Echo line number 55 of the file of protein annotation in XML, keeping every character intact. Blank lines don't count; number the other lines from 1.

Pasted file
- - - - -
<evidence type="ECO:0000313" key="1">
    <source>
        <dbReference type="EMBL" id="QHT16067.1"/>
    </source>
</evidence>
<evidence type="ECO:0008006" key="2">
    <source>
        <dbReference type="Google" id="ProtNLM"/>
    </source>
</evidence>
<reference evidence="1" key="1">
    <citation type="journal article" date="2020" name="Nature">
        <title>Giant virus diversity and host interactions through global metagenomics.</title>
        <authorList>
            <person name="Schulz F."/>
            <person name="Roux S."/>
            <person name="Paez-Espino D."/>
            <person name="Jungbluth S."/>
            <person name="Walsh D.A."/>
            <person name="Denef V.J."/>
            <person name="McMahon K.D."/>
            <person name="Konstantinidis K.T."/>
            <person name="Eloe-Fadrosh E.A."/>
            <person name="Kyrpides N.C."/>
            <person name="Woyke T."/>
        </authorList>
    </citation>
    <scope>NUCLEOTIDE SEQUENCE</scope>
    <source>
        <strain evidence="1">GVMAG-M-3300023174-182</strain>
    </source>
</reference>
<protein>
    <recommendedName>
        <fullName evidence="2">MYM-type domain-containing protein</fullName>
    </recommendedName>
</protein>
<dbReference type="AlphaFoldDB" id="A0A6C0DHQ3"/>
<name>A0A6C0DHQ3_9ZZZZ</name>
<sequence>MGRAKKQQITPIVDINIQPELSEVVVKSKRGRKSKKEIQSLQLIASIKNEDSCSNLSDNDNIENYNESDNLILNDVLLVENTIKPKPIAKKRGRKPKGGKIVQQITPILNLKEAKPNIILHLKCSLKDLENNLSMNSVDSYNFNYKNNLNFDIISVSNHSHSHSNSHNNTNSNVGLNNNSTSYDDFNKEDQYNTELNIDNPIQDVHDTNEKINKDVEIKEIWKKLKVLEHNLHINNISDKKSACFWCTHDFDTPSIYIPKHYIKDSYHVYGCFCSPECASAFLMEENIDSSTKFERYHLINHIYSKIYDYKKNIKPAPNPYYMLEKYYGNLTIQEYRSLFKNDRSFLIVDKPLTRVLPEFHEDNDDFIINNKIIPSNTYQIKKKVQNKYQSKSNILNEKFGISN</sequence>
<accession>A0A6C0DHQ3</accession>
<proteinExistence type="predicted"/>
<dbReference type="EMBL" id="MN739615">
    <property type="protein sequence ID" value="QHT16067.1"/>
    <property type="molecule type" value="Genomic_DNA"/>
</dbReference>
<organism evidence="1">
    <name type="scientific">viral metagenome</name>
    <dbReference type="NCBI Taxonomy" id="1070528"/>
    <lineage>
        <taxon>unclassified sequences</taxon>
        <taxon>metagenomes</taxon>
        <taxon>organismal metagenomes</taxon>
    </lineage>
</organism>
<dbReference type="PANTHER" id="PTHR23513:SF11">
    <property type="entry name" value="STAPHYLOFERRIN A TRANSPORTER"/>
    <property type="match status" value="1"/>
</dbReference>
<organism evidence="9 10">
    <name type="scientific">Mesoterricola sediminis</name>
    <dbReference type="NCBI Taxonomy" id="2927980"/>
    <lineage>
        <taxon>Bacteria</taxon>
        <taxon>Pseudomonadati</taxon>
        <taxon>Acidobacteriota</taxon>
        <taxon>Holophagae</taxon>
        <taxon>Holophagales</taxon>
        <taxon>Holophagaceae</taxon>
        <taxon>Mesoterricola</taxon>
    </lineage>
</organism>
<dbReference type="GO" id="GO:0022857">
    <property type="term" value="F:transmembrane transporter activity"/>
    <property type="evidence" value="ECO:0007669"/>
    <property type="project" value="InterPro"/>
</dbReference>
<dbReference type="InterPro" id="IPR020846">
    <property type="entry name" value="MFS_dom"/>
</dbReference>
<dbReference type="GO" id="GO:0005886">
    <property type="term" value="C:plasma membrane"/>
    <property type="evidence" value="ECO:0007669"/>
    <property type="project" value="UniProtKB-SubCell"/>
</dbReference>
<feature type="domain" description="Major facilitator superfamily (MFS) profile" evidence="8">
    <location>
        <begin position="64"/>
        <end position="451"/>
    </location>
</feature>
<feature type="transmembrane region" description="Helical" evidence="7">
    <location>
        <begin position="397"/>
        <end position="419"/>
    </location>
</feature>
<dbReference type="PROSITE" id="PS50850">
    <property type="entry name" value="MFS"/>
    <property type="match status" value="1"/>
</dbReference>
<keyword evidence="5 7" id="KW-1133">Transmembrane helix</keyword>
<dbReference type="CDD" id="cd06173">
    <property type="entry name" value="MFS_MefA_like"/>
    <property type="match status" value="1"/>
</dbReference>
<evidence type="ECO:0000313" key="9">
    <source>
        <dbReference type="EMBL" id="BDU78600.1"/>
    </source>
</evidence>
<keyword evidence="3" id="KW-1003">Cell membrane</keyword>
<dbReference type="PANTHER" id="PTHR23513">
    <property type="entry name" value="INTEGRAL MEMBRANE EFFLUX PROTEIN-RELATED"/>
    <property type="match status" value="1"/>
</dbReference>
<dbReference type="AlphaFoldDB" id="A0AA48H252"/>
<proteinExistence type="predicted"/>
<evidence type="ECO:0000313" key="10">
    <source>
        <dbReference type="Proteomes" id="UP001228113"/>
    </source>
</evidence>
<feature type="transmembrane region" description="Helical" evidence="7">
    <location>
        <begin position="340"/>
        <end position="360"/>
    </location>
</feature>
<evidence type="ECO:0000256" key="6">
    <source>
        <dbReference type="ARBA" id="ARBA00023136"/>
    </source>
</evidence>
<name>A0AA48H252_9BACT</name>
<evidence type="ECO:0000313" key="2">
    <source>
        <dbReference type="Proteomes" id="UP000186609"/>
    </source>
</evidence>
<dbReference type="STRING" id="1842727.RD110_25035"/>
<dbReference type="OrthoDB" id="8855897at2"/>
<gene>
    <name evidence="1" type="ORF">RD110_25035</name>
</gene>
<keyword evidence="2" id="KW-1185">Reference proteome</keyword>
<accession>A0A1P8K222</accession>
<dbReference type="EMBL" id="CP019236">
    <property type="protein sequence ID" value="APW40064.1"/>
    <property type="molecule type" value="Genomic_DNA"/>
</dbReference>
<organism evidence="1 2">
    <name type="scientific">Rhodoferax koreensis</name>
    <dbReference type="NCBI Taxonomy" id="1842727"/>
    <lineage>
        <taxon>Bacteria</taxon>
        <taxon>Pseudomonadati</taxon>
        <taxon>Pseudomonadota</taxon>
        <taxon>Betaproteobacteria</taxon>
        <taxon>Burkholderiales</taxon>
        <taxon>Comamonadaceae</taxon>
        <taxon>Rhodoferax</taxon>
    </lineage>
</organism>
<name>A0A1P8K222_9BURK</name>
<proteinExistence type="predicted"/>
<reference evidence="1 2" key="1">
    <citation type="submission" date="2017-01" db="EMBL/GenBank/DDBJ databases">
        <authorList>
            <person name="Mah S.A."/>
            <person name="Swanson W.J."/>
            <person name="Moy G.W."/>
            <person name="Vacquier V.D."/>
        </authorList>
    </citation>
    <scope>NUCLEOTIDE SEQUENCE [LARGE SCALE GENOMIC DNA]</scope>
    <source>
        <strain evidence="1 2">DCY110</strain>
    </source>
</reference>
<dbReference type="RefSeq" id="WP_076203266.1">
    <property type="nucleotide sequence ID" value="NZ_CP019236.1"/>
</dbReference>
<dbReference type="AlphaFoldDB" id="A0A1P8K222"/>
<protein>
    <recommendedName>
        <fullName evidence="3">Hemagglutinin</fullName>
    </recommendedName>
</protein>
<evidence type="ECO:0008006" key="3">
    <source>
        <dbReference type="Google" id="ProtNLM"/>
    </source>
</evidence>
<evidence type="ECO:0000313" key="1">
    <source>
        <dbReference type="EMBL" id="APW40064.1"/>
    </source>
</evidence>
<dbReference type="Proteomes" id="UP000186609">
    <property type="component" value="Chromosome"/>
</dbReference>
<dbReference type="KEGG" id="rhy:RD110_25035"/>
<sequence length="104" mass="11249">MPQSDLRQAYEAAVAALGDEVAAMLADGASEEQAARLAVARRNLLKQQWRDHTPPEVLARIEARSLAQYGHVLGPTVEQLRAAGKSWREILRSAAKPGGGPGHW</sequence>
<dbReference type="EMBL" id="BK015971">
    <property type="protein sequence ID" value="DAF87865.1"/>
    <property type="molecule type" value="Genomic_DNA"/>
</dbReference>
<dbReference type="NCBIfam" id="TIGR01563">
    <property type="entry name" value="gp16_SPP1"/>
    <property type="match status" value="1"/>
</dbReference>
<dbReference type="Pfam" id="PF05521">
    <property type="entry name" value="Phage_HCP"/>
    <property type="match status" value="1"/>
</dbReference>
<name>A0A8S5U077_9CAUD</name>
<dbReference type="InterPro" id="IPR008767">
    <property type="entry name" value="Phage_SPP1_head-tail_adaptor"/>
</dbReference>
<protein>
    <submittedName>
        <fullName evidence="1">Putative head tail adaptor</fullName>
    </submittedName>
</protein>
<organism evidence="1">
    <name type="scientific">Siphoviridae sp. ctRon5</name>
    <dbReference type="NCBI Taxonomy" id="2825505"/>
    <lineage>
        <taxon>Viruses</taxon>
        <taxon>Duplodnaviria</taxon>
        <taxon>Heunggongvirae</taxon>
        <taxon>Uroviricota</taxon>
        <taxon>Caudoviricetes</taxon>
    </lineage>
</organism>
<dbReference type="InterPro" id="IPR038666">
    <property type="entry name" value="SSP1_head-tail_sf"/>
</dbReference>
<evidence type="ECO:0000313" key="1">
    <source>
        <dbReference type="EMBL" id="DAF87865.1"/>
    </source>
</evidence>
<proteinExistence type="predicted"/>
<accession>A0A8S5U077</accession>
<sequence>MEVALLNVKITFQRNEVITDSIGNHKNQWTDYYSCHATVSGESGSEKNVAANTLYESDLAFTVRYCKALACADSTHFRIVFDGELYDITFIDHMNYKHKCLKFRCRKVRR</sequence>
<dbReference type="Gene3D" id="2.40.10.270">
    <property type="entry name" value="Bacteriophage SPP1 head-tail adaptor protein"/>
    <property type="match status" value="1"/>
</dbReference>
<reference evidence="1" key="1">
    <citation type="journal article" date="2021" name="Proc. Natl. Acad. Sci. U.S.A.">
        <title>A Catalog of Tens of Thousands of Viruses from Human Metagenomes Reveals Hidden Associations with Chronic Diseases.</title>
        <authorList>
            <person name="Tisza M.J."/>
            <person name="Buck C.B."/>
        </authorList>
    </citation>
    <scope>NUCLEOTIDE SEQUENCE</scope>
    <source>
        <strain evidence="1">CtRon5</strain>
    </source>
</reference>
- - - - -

</organism>